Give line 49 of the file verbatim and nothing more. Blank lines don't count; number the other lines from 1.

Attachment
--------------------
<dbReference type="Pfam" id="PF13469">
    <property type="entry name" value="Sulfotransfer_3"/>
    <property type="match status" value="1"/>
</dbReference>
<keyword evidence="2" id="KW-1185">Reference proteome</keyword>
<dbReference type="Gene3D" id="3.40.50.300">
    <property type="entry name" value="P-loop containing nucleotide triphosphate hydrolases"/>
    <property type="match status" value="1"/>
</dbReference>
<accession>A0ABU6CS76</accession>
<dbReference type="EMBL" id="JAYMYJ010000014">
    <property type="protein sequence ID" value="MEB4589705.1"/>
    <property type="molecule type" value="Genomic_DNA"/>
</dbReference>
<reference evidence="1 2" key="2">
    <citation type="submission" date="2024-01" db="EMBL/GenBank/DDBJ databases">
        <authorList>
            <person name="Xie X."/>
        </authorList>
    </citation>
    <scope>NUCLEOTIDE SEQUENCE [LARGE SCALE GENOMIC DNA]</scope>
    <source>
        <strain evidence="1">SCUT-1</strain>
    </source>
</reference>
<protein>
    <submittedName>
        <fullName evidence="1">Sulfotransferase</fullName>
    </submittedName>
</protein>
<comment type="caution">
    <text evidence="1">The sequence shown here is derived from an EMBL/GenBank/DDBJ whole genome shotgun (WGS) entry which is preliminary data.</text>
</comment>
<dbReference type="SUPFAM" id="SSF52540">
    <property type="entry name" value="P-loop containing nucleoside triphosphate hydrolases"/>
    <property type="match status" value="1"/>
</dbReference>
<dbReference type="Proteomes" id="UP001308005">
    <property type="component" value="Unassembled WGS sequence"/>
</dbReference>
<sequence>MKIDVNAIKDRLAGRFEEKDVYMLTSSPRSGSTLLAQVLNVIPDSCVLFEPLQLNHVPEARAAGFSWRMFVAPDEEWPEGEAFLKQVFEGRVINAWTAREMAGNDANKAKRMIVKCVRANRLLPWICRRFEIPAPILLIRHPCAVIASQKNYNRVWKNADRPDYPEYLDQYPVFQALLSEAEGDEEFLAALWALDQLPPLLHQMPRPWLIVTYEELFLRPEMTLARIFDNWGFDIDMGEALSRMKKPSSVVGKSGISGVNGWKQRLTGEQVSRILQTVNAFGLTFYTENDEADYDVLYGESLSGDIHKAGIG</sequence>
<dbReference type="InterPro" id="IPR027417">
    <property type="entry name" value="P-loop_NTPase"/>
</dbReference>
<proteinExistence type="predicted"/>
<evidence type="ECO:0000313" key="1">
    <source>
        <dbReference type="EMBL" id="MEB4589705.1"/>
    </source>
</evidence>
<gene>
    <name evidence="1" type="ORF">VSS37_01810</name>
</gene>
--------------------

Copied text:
    </source>